April 23, 2013

i think i have a "career", like a grown-up...

13 years ago i stumbled into a job that turned into a career called "QA".  i learned how to test software, websites, servers, all thing computers.  i learn QA methodology, ways of testing, how to catch bugs before people in the real world go to use the product.

(Moth found trapped between points at Relay # 70, Panel F, of the Mark II Aiken Relay Calculator while it was being tested at Harvard University, 9 September 1947. The operators affixed the moth to the computer log, with the entry: "First actual case of bug being found". (The term "debugging" already existed; thus, finding an actual bug was an amusing occurrence.)

i've worked with some amazing people.  a few jerks.  but mostly awesome folks.  i've tested car insurance ratings software, a mortgage company website, back end severs & databases, electronic medical record software, a multi-million dollar project to keep auditors honest (the sarbanes–oxley act), a website to allow people to run background checks on anyone they want, websites to allow pharmaceutical companies to communicate in secure forums, a mobile app for ambulance drivers in france, and lately, software used to build demos for home improvement retail items.

i've been called a QA tester, QA analyst, QA engineer, senior QA, & project lead QA.  but starting in may, i will be an "exploratory tester".  there's no QA in my title!

what does "exploratory testing" mean?

"Exploratory testing is an approach to testing that emphasizes the freedom and responsibility of each tester to continually optimize the value of his work by treating learning, test design, and test execution as mutually supportive activities that run in parallel throughout the project." As long as the tester is thinking and learning while testing and the next tests are influenced by the learning, the tester is performing exploratory testing."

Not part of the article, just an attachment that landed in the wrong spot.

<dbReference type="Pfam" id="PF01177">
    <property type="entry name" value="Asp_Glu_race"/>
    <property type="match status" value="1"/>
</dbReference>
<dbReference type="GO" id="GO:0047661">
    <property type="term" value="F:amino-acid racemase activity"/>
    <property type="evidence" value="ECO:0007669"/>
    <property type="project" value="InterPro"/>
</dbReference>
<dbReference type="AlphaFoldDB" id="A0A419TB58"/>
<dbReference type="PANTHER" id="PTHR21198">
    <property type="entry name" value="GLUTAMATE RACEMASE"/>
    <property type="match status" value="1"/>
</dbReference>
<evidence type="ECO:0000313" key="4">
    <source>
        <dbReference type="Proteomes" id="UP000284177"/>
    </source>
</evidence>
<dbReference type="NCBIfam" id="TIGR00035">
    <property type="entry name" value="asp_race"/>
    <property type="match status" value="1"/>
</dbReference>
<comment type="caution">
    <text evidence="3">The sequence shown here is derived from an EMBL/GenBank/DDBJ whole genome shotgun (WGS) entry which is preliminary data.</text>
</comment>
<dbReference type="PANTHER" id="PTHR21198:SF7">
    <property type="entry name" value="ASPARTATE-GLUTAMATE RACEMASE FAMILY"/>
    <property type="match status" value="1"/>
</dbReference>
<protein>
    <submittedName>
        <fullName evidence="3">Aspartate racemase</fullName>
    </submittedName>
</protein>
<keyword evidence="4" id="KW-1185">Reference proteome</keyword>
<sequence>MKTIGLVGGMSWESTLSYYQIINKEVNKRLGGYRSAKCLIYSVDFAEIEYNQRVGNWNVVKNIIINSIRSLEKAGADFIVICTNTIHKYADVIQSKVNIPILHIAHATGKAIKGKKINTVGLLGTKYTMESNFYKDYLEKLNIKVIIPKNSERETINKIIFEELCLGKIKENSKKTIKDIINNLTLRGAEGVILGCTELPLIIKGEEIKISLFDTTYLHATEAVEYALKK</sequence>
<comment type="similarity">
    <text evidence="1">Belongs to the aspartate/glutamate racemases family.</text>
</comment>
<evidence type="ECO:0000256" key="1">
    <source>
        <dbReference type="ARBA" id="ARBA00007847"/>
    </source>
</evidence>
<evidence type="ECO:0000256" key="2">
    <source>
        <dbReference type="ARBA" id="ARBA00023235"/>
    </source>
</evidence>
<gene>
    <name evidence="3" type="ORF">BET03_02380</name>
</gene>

in my own words:  exploratory testing is a way to use intuition, creativity, real human thinking, real human eyes and hands, to find the bugs someone might never have thought about.  to explore and learn  and constantly vary the approach.

it's weird, creative work.  i read an example of a tester who put their shoe on the keyboard of their computer to simulate someone with keys stuck!

i've checked monster.com, linkedin and google, and i can't find anyone with the title "exploratory tester".  could i be the only one on the planet with that title???

i gave my 2 weeks notice to my boss yesterday.  today i told my team of developers.  i love these guys, and dreaded telling them.

so here's how i told my team i was resigning: we had a 9am stand up meeting.  my boss & i agreed i'd tell everyone then.  but when they got to me, i burst into tears.  so i just pointed to my boss and mouthed the words, "you tell them!"  so he did.  he explained it all perfectly.  we all laughed and everyone is super happy for me.

 and now they're back to throwing things at my head and making fun of my macbook.  i am seriously going to miss these freaks.

i'm also going to have to study for the new job.  i have 4 text books waiting to be cracked open.  i have to really hit the ground running when the new gig starts.  i'm going to be working with passionate, dynamic people, some of the best in their fields.  and my new boss, he wants me to do great things.

this new boss... he's incredible.  i've spent around 3 hours talking to him, over 2 interviews and some emails, and he's changed how i think about my work drastically.  he has me excited about my job!

so... here we go!!!

1 comment:

Groundcat said...

I am sincerely excited for you. I don't know many people who love their 'jobs' like you do. Wishing you years of happiness here!


your slightly-biased husband.